WASHINGTON (Reuters) - New York Mayor Michael Bloomberg accused the head of a House of Representatives panel on terrorism of lacking courage on Wednesday for shunning the traditional Times Square New Year's eve celebration because of security worries.
Bloomberg, appearing on morning television programs Friday, equated showing up for the street party with defying terrorists.
Extra precautions, including ones he declined to discuss, were being taken to keep revelers safe, he said.
Rep. Christopher Shays, a Connecticut Republican on the House Select Committee on Homeland Security and chairman of a terrorism subcommittee, said in a television interview on Tuesday that he would not go to Times Square "for anything."
"I wouldn't go into places when you're packed and where if there was panic, a lot of injuries would take place," Shays said on Connecticut's WVIT-TV.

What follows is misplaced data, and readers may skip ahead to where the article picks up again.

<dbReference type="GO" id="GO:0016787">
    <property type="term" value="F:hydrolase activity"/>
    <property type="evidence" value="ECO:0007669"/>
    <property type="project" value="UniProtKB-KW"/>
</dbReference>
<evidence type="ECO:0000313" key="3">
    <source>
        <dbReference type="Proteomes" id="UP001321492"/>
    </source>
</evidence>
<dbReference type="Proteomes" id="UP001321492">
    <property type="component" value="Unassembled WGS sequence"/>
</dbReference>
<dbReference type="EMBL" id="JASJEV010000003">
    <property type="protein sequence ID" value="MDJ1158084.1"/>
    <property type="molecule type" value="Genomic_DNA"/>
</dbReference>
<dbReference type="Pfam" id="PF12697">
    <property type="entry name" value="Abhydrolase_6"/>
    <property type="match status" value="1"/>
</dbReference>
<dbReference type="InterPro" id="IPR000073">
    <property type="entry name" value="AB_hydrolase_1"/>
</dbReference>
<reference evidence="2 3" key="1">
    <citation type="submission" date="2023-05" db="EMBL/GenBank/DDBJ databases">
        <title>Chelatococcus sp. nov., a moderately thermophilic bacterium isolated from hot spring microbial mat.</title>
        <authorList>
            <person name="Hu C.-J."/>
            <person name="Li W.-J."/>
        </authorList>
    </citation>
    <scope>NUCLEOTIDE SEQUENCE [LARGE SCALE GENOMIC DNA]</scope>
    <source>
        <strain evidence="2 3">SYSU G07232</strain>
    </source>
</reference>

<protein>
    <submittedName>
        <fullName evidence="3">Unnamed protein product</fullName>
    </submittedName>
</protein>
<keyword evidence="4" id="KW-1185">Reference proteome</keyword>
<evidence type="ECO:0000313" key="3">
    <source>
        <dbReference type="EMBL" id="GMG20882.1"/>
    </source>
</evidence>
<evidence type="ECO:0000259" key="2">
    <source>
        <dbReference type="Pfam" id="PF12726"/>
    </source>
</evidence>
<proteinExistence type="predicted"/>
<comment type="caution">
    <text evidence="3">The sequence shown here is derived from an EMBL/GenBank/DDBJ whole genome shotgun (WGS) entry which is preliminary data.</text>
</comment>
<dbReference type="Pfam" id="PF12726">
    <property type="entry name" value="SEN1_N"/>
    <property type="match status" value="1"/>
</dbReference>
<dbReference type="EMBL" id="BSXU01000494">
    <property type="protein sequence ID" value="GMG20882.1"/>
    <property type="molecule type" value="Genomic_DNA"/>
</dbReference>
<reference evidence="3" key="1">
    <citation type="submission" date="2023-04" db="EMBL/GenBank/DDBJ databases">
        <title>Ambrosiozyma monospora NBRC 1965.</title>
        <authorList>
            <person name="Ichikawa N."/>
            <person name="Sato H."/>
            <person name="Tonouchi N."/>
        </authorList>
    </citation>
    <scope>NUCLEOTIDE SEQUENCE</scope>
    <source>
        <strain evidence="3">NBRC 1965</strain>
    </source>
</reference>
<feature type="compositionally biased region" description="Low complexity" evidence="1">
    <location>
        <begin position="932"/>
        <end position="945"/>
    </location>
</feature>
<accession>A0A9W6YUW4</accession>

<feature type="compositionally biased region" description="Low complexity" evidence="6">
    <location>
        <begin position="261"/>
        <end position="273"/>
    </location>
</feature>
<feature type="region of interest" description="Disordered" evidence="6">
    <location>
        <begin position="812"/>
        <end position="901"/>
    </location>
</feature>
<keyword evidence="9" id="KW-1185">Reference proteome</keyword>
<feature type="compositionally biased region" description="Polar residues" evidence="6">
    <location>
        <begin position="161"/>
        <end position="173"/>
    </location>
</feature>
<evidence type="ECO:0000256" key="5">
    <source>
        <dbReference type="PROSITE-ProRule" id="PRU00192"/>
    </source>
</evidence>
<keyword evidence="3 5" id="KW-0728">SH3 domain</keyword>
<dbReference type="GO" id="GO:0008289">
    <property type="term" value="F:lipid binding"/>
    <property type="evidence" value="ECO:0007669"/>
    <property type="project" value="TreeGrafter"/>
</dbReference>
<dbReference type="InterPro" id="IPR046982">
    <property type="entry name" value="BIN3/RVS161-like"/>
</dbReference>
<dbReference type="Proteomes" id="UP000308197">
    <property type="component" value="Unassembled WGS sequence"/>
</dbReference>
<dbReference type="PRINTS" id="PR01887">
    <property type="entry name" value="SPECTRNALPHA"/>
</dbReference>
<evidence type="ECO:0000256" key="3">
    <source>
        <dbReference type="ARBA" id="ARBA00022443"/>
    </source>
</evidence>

Bloomberg has lined up a former U.S. Army prisoner of war in Iraq, retired Specialist Shoshana Johnson, to help ring in the new year with the dropping of a brightly lighted glass ball on a tower overlooking Times Square at the stroke of midnight.
"Maybe the congressman should talk to her a little bit about courage," Bloomberg said on CBS' "The Early Show." Johnson was shot in both ankles during her capture. "You're going to see a million people here who have the courage to come," the mayor added.
This year the skies above New Year's Eve revelers in New York and some other major U.S. cities will be off-limits to certain aircraft and patrolled by warplanes as part of increased vigilance for terror attacks.
Nine days after raising America's terror alert to its second highest level due to heightened fear of attack, the U.S. Department of Homeland Security said on Tuesday, the same day Shays made his comments, that temporary flight restrictions would be in place over Las Vegas, New York City, Washington and Chicago.